Share, Learn, Collaborate.

All sectors are grappling with similar issues around technology use.  There are common themes and challenges we’re all having to work through around safe and effective use of technology at reasonable cost.  There’s no escaping the big news stories highlighting failed tech projects, wasted money, safeguarding issues, data breaches etc.   So, where practice aligns, let’s not repeat these costly errors and instead learn from each other, collaborate and develop practice together.  Almost all arts and cultural organisation work with schools and young people. Education is a sector where there is some great practice and a fair few mistakes along the way from which to learn.  Schools are often early adopters of new technologies.  There are schools in our loca area using VR to support humanities and science teaching; using film to support English teachingt; adopting collaborative tools such as Gsuite and Microsoft 365 for productivity and learning and exploring ways to integrate computer science into other areas of the curriculum such as music and maths.  Not all schools of course, but where schools have done it well, it can be transformational.  Rosendale Primary in south London is a good example – they have invested well in their infrastructure and have a variety of portable devices in each of the classrooms in addition to a small mac suite where children can create and edit content.  They have class blogs and use them to connect out with parents and the wider world.  They have a radio studio and create podcasts and shows which they put out via their website.  Most significantly they have created a unique metacognition/self assessment model using some simple technologies which allows children to reflect on their learning and teachers to personalise their teaching in response.  This project has just received second wave funding from the Education endowment fund.   If schools are doing this in their day to day then why not every cultural organisation in the country.   Technology enables us to explore, research, plan, collaborate, design, create, learn, share, publish, promote and much of this can be done on free, open source and/or low cost software and kit.  What’s stopping us?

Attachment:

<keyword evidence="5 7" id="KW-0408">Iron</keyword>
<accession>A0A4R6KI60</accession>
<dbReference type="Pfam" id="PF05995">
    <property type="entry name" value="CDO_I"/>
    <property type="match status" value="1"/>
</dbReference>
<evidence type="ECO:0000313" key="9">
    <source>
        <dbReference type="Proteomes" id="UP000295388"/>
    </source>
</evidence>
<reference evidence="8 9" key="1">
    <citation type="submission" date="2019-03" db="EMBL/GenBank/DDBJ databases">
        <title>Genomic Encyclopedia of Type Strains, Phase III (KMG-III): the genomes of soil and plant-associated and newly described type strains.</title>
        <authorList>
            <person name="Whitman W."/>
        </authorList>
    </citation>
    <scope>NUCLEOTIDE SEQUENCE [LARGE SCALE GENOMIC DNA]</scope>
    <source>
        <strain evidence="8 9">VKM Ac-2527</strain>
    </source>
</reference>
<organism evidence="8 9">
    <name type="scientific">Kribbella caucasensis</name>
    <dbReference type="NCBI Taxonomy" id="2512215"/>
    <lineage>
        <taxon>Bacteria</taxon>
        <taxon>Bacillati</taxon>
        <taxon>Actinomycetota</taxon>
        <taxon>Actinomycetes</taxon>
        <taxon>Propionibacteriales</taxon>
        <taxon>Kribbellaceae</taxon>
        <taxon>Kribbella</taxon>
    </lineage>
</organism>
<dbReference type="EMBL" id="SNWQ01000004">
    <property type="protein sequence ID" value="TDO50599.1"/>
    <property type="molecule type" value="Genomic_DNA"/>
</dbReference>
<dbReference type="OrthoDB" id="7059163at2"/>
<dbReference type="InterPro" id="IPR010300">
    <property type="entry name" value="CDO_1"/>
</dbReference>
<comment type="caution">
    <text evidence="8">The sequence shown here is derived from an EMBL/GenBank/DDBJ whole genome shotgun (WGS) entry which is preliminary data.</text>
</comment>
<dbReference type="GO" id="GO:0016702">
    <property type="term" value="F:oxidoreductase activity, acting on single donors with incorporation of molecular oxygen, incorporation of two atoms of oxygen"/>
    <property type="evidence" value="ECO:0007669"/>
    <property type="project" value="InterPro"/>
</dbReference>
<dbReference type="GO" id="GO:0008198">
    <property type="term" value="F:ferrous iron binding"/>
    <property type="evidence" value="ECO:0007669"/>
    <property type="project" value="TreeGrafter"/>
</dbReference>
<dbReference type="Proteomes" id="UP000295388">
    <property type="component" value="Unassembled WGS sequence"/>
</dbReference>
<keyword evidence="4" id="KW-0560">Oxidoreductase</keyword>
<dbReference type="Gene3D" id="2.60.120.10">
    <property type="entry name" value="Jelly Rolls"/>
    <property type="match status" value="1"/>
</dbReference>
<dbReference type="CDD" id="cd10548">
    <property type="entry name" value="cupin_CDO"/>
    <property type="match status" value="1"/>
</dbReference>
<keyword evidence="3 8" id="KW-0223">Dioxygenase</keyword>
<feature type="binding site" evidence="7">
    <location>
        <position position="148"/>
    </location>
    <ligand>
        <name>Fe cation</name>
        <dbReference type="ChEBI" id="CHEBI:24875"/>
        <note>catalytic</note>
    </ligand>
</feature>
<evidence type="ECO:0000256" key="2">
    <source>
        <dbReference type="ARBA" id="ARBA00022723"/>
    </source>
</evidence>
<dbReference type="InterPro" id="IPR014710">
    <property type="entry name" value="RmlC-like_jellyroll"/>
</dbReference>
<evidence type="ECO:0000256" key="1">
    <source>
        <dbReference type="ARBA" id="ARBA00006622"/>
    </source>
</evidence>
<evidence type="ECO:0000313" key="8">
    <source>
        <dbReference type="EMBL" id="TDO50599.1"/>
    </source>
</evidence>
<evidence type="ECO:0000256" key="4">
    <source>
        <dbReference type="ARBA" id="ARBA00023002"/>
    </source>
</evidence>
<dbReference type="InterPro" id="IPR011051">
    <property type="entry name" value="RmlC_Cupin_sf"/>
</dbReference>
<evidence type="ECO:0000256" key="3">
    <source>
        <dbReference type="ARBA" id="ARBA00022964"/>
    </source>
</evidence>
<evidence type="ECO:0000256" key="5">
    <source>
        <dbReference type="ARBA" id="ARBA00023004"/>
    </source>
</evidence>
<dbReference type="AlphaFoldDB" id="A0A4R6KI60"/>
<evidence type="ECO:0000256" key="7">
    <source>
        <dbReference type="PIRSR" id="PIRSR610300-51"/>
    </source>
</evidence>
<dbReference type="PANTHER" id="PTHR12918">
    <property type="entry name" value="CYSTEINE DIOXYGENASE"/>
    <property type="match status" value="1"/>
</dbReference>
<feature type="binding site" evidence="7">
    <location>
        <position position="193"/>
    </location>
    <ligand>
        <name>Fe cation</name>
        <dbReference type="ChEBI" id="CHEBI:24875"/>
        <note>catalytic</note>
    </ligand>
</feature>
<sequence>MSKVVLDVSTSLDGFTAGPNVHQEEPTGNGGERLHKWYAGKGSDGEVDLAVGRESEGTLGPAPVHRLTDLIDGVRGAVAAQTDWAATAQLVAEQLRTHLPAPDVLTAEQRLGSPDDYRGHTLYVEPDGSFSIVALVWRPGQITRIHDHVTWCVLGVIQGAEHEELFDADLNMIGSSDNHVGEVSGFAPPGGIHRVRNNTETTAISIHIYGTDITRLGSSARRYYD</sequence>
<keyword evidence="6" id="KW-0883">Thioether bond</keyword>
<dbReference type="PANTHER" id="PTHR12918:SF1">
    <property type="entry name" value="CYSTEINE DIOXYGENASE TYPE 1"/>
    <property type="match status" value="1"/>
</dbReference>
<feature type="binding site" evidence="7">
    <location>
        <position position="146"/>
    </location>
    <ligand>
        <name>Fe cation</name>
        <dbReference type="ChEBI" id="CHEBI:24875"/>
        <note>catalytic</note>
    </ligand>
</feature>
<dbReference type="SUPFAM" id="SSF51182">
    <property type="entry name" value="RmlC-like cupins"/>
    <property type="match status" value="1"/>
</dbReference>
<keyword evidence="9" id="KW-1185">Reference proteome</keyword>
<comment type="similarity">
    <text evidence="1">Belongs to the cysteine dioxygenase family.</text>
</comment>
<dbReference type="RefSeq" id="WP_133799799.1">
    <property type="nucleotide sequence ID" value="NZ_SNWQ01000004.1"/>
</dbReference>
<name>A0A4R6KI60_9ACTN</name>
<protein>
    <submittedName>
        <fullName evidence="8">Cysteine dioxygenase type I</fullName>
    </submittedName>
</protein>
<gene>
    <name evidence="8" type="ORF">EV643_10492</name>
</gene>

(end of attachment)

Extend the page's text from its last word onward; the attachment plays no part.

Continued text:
From our work with smaller arts organisations the main barrier to adoption is simply knowing where to start.   The desire to develop digital programmes is never an issue and more often than not, money appears to be down the list too.  However, good quality, impartial advice, especially for senior leaders and decision makers seems to be missing.  How can managers create meaningful digital strategies that align to artistic and business aims, when their tech understanding is often so limited. Of course, this is not the only issue as online safety fears, staff skills, staff confidence, poor infrastructure also hinder progress but get senior leaders up to speed and the rest should follow.